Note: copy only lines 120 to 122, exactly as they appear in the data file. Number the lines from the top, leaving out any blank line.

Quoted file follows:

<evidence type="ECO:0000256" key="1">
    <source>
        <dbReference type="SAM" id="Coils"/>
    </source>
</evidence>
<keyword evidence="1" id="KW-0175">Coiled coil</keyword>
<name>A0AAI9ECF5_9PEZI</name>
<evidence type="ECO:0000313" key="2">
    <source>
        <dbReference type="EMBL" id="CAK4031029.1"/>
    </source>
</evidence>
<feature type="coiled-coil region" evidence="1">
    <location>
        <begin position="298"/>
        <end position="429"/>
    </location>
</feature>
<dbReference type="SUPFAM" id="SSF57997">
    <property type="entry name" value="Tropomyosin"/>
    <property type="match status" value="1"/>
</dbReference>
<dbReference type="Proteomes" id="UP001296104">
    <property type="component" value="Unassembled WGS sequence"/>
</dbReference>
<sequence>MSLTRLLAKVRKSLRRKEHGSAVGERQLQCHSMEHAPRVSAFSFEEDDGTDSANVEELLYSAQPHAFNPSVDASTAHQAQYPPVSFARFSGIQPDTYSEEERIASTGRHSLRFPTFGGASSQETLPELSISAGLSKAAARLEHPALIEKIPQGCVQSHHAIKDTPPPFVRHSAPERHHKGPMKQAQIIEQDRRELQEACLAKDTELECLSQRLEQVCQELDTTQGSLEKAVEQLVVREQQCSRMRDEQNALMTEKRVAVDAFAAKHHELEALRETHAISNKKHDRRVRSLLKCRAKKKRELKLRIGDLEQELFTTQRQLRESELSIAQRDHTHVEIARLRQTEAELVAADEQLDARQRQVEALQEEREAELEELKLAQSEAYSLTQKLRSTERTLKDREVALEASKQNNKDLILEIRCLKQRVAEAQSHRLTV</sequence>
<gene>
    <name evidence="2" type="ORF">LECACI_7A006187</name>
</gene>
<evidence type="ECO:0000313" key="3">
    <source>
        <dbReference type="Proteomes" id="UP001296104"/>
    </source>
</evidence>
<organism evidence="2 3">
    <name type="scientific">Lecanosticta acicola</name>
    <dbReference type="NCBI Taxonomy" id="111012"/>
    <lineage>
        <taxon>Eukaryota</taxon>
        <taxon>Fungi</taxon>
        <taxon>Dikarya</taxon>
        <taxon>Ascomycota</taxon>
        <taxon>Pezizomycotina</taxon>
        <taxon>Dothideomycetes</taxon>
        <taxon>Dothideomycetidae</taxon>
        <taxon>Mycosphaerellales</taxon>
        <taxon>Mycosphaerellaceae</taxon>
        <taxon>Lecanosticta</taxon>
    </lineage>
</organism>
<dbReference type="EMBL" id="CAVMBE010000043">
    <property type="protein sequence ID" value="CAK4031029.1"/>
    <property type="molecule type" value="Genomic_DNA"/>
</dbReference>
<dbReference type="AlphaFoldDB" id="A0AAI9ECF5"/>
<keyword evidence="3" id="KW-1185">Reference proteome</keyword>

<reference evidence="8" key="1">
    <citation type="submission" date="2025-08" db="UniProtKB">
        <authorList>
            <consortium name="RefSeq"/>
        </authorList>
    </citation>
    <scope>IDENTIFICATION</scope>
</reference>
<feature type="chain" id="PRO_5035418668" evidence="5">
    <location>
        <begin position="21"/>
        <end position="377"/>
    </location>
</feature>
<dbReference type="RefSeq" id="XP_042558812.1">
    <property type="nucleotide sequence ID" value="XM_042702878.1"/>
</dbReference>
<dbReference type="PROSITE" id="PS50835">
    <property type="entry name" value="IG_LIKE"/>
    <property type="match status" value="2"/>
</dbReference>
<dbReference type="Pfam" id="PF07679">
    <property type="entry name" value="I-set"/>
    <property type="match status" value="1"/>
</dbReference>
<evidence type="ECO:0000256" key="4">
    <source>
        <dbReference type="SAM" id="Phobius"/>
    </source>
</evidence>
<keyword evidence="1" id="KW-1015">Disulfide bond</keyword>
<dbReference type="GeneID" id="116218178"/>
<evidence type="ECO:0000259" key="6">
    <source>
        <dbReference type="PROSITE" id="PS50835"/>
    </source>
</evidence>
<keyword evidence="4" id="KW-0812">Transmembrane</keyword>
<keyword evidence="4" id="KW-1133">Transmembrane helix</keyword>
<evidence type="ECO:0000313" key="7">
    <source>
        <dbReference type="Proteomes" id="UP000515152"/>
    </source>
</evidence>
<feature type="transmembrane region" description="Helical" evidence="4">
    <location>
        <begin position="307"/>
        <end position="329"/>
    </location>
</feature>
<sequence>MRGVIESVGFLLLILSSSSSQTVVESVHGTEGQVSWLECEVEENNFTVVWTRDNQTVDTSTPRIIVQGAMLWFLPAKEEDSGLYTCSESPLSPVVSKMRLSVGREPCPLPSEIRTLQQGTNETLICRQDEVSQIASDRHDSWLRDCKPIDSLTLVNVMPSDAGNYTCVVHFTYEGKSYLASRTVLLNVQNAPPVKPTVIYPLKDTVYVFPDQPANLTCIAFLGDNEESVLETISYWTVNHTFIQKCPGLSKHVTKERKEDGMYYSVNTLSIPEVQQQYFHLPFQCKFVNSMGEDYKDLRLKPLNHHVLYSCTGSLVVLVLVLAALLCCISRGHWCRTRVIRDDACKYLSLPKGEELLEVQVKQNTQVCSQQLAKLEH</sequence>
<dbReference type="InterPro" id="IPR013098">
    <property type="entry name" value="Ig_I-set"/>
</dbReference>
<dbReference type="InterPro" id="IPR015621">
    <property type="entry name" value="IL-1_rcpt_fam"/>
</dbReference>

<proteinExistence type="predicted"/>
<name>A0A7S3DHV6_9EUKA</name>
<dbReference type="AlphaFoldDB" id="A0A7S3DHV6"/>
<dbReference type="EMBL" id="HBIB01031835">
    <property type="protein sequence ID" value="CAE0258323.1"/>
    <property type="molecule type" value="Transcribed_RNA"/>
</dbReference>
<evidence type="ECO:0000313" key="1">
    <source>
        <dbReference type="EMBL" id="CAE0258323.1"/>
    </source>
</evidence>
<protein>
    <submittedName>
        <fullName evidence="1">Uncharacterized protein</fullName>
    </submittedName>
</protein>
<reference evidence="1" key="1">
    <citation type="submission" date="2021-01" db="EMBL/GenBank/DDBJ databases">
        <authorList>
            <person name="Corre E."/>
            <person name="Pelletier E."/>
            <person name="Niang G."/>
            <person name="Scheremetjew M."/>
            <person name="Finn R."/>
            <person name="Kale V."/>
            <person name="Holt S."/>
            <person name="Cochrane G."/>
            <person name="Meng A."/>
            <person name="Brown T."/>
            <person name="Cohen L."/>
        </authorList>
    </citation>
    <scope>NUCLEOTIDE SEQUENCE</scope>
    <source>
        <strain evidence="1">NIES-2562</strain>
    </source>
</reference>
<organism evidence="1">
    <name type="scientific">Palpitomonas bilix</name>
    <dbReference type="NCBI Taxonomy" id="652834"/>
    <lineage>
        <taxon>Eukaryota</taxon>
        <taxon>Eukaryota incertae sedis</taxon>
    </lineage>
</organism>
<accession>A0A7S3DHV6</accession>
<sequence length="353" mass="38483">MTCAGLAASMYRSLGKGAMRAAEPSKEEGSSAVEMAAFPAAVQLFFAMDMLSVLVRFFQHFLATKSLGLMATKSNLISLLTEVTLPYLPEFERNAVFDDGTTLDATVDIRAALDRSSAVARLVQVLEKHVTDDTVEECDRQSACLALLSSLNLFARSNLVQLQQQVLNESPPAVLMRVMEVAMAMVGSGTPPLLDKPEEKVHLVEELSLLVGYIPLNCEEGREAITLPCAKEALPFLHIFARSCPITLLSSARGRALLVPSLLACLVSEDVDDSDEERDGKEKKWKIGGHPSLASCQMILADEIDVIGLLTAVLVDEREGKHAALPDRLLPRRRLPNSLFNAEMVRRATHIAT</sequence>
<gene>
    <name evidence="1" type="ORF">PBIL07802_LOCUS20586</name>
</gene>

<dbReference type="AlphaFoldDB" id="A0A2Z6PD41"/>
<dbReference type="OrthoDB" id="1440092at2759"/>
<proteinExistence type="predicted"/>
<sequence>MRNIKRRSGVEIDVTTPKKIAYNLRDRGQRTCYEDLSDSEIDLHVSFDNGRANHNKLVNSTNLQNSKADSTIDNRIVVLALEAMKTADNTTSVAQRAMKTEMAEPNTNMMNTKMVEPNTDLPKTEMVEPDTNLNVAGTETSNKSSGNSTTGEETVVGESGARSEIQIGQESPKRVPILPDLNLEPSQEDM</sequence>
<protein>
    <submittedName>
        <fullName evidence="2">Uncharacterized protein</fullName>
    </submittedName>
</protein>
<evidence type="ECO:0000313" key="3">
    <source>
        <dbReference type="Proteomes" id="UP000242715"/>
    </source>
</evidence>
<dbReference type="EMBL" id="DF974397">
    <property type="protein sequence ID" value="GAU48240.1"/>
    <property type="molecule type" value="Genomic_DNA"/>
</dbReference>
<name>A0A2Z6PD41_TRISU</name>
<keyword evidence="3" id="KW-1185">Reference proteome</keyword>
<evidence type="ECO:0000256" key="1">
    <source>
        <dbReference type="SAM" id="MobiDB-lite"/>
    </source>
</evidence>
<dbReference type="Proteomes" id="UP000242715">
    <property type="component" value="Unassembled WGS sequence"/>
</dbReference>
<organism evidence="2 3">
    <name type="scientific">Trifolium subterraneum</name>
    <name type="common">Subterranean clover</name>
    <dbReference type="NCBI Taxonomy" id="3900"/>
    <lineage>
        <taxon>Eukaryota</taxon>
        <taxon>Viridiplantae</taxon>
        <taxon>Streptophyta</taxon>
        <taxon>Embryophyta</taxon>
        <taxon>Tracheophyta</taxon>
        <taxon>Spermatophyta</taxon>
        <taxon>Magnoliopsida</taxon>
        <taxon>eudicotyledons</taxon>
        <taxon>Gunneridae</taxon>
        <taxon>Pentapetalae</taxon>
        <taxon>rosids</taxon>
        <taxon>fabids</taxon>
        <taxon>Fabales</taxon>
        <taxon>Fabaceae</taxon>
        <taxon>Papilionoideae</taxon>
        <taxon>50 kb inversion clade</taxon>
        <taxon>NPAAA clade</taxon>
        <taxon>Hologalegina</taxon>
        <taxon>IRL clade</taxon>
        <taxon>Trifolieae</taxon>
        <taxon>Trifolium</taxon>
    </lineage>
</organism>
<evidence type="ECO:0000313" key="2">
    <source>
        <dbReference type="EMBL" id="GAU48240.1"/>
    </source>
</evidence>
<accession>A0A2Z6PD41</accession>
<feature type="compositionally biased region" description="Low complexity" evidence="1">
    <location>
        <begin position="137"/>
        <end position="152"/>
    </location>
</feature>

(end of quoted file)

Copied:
</dbReference>
<evidence type="ECO:0000313" key="1">
    <source>